A smart card is a small plastic card, about the size of a credit card, containing an embedded microchip that can
be programmed to store specific user authentication information. The chip on a smart card can store multiple identification factors of a specific user (i.e. password and fingerprint). When the user swipes his or her card into a smart card reader, the card implements multiple factors of authentication, making the smart card system a viable option for two-factor or multifactor authentication.
Smart cards help to eliminate the threat of hackers stealing stored or transmitted information from a computer. The information is processed on the smart card, so it never has to leave the card or be transmitted to another machine.
On the downside, only a limited amount of information can be stored on a smart card's small microchip. For that reason, smart card encryption options are limited. Smaller or shorter encryption keys may be necessary, which heightens the chance of data compromise.
One-time password (OTP) tokens, also know as key fobs, are another form of authentication that require two factors: something you know and something you have. These tokens are programmed to generate and display new passwords at certain intervals. In order to access a system, a user must enter in his or her user ID and password, which is the first factor of authentication, (something you know) and then provide the PIN displayed on the token, which is the something-you-have authentication factor.
The PIN provided from the token is constantly changing -- approximately every 30-60 seconds depending on how it's programmed -- and that makes it extremely difficult for a hacker to use that PIN to gain malicious access. Even if the attacker successfully steals the PIN, by the time he or she enters it into the system it will have already changed.
While two-factor and multifactor authentication systems are better then single-factor authentication methods, they are not tamper-proof. One way an attacker can bust through two forms of authentication -- say, a user ID and password coupled with an OTP -- is by unleashing a man-in-the-middle attack (MITM). In a MITM attack, a hacker intercepts messages between the server and the authentication system. The hacker steals the credentials and then uses them to reset the user ID and password and obtain a new OTP. Now the attacker has full reign over the account using his own password and OTP.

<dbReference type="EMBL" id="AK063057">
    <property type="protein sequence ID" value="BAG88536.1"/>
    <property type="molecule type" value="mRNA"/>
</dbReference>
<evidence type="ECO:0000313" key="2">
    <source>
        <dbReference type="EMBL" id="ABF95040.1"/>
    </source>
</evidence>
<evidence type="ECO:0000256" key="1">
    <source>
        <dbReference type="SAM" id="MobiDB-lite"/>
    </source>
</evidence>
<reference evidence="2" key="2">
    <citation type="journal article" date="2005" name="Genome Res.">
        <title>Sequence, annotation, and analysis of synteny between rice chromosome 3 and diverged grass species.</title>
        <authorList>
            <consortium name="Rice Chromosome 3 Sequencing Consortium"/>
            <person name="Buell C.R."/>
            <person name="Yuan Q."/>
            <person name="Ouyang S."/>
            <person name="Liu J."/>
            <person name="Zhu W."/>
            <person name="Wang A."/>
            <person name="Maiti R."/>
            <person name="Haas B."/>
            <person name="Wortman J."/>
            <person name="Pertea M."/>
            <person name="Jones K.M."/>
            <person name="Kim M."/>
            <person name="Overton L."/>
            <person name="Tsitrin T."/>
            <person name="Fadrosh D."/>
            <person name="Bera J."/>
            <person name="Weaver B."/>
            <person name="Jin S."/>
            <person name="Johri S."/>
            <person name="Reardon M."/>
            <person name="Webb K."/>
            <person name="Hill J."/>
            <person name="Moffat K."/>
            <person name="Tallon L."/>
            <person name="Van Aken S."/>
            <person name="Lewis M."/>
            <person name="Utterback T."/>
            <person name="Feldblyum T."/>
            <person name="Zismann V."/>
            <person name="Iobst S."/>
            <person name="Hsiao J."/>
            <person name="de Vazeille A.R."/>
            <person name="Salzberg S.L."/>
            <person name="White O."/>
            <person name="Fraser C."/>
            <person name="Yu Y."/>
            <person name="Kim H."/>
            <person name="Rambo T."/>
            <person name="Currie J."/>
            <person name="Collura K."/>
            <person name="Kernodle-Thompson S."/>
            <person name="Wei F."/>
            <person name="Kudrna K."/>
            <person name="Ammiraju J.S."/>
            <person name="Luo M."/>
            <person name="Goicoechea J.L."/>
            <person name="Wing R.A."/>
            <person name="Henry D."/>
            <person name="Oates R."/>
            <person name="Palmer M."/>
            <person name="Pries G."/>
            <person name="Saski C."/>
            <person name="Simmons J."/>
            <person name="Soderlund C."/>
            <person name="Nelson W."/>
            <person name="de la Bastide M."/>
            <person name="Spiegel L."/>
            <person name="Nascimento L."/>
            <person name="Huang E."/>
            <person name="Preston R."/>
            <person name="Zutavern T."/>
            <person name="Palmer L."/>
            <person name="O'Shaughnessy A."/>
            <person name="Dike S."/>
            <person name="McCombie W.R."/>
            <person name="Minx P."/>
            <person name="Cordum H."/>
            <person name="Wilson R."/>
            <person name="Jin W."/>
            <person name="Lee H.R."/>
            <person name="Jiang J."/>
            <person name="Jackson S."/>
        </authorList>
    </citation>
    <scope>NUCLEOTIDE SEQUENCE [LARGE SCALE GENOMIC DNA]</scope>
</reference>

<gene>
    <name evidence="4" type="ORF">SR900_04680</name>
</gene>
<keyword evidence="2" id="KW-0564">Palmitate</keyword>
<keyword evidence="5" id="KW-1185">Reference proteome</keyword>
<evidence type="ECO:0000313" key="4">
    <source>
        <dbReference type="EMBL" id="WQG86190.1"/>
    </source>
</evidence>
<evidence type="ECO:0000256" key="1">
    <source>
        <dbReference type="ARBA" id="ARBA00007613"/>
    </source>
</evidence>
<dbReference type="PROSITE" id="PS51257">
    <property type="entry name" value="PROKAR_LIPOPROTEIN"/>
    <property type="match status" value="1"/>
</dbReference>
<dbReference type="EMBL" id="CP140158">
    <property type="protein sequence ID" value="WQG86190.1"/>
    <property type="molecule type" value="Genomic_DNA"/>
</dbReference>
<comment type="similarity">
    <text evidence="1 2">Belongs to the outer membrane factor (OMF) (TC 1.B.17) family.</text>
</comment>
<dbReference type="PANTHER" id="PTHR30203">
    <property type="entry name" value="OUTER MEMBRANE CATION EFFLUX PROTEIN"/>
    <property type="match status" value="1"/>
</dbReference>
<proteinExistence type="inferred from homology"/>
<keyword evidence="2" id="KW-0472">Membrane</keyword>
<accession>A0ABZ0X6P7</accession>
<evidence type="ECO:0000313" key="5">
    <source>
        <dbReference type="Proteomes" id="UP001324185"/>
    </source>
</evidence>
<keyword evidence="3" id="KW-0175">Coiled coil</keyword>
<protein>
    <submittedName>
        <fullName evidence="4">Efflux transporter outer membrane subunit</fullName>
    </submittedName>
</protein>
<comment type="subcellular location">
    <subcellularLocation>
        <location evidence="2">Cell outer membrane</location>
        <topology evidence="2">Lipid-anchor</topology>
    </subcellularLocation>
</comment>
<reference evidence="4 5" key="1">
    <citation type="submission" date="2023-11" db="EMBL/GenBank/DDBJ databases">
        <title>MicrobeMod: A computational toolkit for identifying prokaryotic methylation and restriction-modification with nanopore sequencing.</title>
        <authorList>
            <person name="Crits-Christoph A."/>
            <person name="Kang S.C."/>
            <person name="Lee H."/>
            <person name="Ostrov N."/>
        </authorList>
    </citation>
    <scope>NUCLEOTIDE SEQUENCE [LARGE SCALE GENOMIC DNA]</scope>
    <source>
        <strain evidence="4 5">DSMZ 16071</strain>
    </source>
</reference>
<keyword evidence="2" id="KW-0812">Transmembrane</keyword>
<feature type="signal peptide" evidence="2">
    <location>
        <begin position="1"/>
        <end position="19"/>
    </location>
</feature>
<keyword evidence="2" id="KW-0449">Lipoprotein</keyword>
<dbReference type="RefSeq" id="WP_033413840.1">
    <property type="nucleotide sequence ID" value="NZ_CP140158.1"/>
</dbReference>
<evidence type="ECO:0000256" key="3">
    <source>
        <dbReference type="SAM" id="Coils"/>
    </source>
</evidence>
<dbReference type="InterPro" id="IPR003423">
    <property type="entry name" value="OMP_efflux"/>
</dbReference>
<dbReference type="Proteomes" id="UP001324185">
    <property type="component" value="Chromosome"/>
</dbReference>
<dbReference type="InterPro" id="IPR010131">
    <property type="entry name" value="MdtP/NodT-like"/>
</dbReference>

Security token implementation
So how does an enterprise decide if security tokens are the right choice? The decision should ultimately be based on how well the technology will cooperate with its existing authentication system. User acceptance and maintenance are also important factors. The technology won't be popular if it is confusing and difficult to use, and if administrators have to invest lots of time into keeping it maintained.
When implementing a token system, encryption is essential to avoid attacks and ensure maximum protection. Be sure that the user ID, password and OTP PIN are encrypted. When it comes to OTPs, physical theft can be a more significant issue. If an attacker is able to physically steal your OTP, you are pretty much out of luck, so physical security and proper distributions are also essential elements to secure authentication.
Employee awareness training should be administered to educate employees on proper use of their tokens. It should be made clear that tokens should never be left at an employee's desk unattended.
Records should be kept of employees who received a token, and a verification process should be implemented to ensure that each specific token is being given to the proper employee.
EXPLORING AUTHENTICATION METHODS
What is authentication?
ID and password authentication
Biometric authentication devices, systems and implementation
Enterprise single sign-on: Easing the authentication process
PKI and digital certificate authentication and implementation
Security token and smart card authentication